How to set up a CI/CD pipeline

How to set up a CI/CD pipeline

How can you set up a CI/CD pipeline to speed up software development? Here’s an IT leader’s overview of key principles and concerns, with an eye to teams starting from scratch

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3. Choose the right applications for CI/CD – and the right teams

Just as you’ll want to spend adequate time identifying the right tools for your pipeline, you’ll want to ensure you’re moving the right applications through that pipeline. You’re not necessarily going to want to force all of your software products into CI/CD. Korren offered a hint above (i.e., containers) as to the types of applications well-suited for CI/CD.

“A major consideration for modern CI/CD is which applications to include in the process,” Korren notes. “In general, applications that need more post-deployment configuration and have complex internal dependencies on co-location of components will be less suitable for assembly and release through a pipeline. When applications are built with a cloud-native mindset, they will be broken up into small components that operate independently, and can be deployed asynchronously through automation.”

Simplicity can once again guide your early choices; application fit can also be a matter of picking the right service with which to start.

“Beginning with a small project that is relatively isolated is ideal – or perhaps a portion of a project, such as the front end of a line of business app.”

“Beginning with a small project that is relatively isolated is ideal – or perhaps a portion of a project, such as the front end of a line-of-business (LOB) app is considered a safe starting point,” says Tom Iverson, managing principal, cloud and DevOps at RBA. “An internal LOB app allows you to experiment and be more aggressive in your approach for maximum return.”

This approach to application selection can work well in tandem with the aforementioned strategy of starting with CI and then growing into CD later: “Once your CI is well-defined and your code coverage is acceptable, then you can begin experimenting with CD tools and techniques,” Iverson says.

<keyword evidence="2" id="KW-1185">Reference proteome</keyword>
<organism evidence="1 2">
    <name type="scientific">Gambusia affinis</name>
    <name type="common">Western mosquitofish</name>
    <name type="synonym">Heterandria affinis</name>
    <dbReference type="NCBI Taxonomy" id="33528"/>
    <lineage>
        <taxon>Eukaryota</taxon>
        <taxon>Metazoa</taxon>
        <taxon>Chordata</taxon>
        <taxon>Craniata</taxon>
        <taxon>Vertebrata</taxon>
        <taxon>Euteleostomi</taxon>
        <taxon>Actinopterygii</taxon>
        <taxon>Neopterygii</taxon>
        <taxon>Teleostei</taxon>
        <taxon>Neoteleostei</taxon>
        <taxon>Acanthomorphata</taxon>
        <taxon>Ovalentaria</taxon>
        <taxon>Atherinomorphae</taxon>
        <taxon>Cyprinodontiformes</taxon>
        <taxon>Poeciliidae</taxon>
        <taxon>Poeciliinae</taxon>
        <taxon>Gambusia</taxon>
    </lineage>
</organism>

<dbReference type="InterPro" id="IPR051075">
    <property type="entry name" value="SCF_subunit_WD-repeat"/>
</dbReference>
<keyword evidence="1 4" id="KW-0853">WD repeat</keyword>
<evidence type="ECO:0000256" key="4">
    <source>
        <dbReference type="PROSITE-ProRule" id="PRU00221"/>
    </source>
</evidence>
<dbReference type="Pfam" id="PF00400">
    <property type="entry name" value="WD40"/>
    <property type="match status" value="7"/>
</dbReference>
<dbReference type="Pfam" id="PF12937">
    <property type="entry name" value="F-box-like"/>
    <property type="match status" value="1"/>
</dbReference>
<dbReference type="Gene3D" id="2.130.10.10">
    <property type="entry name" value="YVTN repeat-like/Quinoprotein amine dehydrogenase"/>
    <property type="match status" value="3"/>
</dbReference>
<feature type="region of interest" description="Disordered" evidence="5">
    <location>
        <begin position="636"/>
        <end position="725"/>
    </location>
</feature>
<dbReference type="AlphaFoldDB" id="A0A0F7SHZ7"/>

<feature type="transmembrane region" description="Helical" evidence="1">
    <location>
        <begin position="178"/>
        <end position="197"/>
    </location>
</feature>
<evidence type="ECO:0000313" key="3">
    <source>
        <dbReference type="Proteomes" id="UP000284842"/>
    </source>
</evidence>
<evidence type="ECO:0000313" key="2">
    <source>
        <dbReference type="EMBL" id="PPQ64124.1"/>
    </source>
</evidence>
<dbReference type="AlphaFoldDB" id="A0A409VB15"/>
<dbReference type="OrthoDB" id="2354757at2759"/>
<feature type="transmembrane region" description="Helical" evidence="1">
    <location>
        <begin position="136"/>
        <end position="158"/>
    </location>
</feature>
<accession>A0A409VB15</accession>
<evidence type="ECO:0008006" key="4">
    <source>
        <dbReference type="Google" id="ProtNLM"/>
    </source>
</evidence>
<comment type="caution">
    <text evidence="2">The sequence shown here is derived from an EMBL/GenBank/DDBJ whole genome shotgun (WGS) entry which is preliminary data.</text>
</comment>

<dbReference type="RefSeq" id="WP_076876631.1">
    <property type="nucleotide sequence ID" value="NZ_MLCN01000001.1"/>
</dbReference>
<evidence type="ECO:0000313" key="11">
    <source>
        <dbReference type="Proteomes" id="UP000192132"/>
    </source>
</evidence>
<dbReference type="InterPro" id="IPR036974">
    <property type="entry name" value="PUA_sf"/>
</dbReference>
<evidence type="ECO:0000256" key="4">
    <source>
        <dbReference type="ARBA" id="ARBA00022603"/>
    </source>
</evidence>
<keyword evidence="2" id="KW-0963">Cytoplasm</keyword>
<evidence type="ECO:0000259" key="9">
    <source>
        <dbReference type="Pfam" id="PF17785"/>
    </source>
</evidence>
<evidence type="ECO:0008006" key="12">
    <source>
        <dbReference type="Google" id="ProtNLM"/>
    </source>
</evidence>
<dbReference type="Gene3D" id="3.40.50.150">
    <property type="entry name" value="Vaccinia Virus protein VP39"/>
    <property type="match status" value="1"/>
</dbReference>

A complex monolithic application might not be a seamless fit for CI/CD; similarly, a monolithic culture or team setup might pose issues as well. Teams with a budding (or maturing) DevOps culture are a good bet.

“When starting out on a CI/CD journey, try to pick a team that is likely to succeed,” Iverson advises. “A high-performing team that is not afraid of change is a good choice.”

4. Double down on testing

If you wanted to distill CI/CD down to key terms, automation would most certainly need to be on your shortlist. Testing should be there, too. It’s a crucial facet of a healthy CI/CD pipeline and is fundamental to shortening feedback loops, improving quality, and achieving the “continuous” in CI/CD without sacrificing quality.

Allow for extra time to write good tests.

“Organizations must also allow for extra time to write good tests,” Iverson says. “This extra effort will pay off in the long run as your software grows.”

So make sure this is a priority early in your CI/CD efforts. Don’t treat “YAGNI” as an excuse to take shortcuts.

“Do not skimp on testing and telemetry,” Berent-Spillson says. “Automated tests and code-coverage metrics need to be part of your pipeline from the get-go.”

Prioritizing testing will have compounding benefits in terms of continuous – there’s that word again – improvement and optimization. Good tests also help foster buy-in, especially in organizations that might be culturally disinclined to bake too much automation into their software pipeline.

“[Testing and telemetry] create confidence in your new automated process,” Berent-Spillson says. “Anyone who wants to can verify that the pipeline is properly running the checks that used to be done by hand. That’s especially important when the pipeline is new and people are getting used to taking their hands off deployment.”

[ How can containers fit in with CI/CD? Get the whitepaper: Principles of container-based application design. ]

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